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No rules, no homework and students choose what they want to study – inside Ireland’s alternative schools

Offering a new approach to mainstream education, a range of schools have opened across the country with a focus on child-directed learning. So how does a system without a curriculum, principal and exams work? Our reporter finds out 

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Ciara Brehony in a class in Wicklow Democratic School. Photo: Gerry Mooney

Ciara Brehony in a class in Wicklow Democratic School. Photo: Gerry Mooney

Ciara Brehony, staff member at Wicklow Democratic School. Photo: Gerry Mooney

Ciara Brehony, staff member at Wicklow Democratic School. Photo: Gerry Mooney

Ciara Brehony pictured with pupils Catherine O’Kelly, Little Rose Shipman and Madlin Prem. Photo: Gerry Mooney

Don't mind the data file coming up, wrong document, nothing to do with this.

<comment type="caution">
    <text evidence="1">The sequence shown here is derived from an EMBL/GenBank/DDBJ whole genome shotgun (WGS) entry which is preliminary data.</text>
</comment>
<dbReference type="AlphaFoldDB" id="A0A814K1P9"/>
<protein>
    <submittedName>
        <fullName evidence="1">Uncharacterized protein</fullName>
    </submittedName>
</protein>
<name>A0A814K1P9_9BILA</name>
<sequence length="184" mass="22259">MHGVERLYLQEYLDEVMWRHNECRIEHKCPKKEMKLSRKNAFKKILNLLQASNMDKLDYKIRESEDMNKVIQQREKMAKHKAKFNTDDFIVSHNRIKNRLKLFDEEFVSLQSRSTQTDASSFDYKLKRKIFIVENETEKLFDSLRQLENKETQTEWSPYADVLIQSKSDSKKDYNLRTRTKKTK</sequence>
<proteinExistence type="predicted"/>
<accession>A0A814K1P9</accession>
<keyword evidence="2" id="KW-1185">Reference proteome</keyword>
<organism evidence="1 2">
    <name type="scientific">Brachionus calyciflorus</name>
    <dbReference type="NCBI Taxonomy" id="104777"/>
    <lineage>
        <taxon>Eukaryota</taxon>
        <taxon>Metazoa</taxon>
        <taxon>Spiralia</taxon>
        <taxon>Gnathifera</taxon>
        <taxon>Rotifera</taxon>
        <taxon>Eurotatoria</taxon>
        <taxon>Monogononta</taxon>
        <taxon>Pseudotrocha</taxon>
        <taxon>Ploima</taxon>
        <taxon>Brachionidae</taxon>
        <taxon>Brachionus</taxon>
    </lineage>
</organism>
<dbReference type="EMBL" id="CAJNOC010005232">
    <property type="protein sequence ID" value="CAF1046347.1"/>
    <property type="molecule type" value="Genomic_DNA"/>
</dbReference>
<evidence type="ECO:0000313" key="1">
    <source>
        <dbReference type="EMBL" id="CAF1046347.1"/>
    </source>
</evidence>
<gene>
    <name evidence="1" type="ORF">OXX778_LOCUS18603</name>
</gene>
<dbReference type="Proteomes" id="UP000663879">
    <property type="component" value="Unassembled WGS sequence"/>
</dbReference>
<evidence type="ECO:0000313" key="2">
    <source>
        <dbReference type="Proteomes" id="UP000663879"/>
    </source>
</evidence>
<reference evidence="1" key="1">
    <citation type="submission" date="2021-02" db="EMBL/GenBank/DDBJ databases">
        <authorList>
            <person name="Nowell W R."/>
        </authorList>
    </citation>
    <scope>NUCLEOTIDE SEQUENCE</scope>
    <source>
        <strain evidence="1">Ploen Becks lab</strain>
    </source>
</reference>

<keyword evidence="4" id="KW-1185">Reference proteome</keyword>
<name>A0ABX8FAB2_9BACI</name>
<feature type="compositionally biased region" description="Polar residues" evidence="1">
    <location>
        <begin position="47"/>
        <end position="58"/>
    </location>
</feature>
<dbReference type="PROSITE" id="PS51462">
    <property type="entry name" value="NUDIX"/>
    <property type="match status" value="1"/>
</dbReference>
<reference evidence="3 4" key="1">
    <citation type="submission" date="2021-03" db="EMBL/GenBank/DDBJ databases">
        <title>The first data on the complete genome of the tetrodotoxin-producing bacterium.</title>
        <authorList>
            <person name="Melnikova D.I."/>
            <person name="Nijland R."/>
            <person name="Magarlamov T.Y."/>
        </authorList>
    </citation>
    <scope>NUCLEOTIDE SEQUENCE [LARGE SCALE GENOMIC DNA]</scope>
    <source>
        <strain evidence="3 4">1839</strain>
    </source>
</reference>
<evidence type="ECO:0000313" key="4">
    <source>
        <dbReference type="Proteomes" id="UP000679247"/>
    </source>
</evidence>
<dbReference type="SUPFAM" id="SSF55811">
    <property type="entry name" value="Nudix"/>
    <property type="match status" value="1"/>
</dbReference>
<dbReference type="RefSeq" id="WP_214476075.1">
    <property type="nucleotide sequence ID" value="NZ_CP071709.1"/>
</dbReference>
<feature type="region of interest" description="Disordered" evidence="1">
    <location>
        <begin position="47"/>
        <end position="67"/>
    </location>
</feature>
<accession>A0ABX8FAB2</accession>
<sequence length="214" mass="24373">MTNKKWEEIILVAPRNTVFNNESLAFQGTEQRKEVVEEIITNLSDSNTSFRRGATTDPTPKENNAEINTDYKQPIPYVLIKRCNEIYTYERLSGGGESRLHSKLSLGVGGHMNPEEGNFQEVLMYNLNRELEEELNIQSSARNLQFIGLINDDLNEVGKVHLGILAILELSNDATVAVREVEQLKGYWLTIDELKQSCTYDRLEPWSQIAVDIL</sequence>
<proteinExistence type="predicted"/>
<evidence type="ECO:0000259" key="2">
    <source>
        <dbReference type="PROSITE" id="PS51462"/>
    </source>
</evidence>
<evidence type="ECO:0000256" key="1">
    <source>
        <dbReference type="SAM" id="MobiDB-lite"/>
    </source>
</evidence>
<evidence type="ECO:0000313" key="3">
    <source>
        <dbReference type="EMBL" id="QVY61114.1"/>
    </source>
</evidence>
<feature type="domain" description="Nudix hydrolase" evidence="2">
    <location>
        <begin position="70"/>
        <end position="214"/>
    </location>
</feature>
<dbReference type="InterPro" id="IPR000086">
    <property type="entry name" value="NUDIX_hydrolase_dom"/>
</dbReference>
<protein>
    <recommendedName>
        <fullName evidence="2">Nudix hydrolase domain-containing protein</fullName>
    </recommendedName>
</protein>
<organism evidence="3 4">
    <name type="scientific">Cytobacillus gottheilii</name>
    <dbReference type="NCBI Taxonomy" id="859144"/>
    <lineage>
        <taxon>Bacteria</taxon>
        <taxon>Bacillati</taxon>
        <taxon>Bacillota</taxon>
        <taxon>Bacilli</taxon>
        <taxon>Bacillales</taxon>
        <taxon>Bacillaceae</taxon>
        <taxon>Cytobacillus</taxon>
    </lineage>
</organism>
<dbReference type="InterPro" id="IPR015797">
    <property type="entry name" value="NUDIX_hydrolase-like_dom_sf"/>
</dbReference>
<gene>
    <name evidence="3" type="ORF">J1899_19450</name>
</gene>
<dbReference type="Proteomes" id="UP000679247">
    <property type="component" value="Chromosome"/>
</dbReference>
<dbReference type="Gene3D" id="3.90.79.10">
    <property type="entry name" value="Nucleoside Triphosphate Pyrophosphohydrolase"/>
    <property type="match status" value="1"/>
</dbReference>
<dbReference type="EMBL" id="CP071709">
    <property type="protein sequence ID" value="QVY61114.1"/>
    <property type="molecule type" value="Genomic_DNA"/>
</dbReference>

Ciara Brehony pictured with pupils Catherine O’Kelly, Little Rose Shipman and Madlin Prem. Photo: Gerry Mooney

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Ciara Brehony in a class in Wicklow Democratic School. Photo: Gerry Mooney

It’s the start of the school day in the village of Rathnew, but students at Wicklow Democratic School aren’t heading into classes just yet. First, there’s the small matter of a school meeting: a get-together where their voices will be heard and respected as much as those of the adult staff members.

Because at this school, there is no principal, no hierarchy, no homework, nobody is ‘in charge’, and students follow a course of what’s called ‘self-directed learning’. If they find something interesting, they study it. If they don’t, then they don’t.


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